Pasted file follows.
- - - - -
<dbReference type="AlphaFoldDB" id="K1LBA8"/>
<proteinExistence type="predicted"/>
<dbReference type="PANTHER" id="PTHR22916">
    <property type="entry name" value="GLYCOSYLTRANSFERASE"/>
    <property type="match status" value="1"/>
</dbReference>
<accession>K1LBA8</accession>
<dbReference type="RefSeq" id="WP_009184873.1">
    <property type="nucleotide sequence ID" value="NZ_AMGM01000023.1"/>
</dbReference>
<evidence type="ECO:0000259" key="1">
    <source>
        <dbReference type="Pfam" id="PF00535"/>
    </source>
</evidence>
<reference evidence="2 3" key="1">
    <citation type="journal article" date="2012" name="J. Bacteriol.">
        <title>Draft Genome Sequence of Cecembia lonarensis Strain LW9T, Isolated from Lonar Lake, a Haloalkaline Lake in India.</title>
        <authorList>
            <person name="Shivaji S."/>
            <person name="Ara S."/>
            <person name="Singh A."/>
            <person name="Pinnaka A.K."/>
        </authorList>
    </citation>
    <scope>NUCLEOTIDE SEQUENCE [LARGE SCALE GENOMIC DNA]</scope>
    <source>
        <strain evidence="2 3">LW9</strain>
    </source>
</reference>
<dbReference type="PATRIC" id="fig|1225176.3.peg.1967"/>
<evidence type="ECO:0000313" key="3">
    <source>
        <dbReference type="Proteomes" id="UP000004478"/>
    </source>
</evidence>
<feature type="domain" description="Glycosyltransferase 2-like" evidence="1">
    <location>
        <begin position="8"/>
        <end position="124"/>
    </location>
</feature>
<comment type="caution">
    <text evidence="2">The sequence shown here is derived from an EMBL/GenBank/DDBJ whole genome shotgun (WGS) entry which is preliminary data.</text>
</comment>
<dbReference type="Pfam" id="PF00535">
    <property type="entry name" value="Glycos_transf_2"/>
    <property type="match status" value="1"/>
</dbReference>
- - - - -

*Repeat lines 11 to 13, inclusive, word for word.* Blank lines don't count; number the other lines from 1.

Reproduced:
<evidence type="ECO:0000259" key="1">
    <source>
        <dbReference type="Pfam" id="PF00535"/>